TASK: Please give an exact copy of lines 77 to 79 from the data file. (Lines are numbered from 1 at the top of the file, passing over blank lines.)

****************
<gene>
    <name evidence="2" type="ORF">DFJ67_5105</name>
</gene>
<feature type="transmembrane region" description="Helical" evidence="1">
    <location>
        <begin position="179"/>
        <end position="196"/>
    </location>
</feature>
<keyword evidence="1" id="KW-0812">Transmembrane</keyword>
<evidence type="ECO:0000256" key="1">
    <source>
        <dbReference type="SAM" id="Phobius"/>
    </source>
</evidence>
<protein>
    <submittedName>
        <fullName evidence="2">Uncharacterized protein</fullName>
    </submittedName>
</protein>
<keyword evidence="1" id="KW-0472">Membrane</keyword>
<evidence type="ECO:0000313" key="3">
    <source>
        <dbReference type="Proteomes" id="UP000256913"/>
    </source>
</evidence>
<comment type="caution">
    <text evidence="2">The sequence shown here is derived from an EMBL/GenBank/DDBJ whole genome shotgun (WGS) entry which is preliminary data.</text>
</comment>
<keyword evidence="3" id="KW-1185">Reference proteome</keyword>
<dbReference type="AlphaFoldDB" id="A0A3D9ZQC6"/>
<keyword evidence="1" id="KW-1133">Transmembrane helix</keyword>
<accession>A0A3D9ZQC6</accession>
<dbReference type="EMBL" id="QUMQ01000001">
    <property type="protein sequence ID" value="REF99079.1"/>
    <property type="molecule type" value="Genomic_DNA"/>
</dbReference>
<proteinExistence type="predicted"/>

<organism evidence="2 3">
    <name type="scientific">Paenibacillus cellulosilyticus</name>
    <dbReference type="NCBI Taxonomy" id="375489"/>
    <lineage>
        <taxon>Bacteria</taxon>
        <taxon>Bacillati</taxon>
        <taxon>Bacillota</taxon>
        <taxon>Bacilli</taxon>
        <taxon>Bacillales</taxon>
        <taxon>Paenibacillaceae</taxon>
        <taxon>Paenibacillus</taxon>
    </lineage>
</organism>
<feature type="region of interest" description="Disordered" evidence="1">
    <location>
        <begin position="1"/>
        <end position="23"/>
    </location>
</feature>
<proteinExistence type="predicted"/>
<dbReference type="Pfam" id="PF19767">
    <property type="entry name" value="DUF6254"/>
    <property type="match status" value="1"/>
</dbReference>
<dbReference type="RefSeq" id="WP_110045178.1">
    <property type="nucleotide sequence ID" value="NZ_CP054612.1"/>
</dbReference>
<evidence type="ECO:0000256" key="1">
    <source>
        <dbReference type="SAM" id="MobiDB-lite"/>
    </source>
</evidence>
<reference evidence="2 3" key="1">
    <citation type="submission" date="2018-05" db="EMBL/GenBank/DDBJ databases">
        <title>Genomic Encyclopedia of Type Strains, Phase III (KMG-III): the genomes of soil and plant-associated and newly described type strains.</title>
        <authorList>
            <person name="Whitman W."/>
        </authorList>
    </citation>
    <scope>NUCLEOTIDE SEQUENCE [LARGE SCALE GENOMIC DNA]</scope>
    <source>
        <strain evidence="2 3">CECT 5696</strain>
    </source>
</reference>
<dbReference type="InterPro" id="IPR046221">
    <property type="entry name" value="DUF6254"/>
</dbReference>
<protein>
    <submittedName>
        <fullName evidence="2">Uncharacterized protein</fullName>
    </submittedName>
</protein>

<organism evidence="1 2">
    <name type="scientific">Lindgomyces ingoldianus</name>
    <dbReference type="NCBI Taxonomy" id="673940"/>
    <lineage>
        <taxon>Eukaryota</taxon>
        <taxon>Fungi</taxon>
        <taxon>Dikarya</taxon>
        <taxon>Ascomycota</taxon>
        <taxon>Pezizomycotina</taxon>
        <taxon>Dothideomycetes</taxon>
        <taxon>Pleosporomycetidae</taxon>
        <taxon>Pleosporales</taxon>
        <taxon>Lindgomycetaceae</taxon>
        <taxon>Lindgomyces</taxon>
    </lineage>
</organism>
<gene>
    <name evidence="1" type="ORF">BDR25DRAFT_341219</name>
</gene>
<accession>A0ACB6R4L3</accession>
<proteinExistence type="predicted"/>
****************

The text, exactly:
    </citation>
    <scope>NUCLEOTIDE SEQUENCE [LARGE SCALE GENOMIC DNA]</scope>
    <source>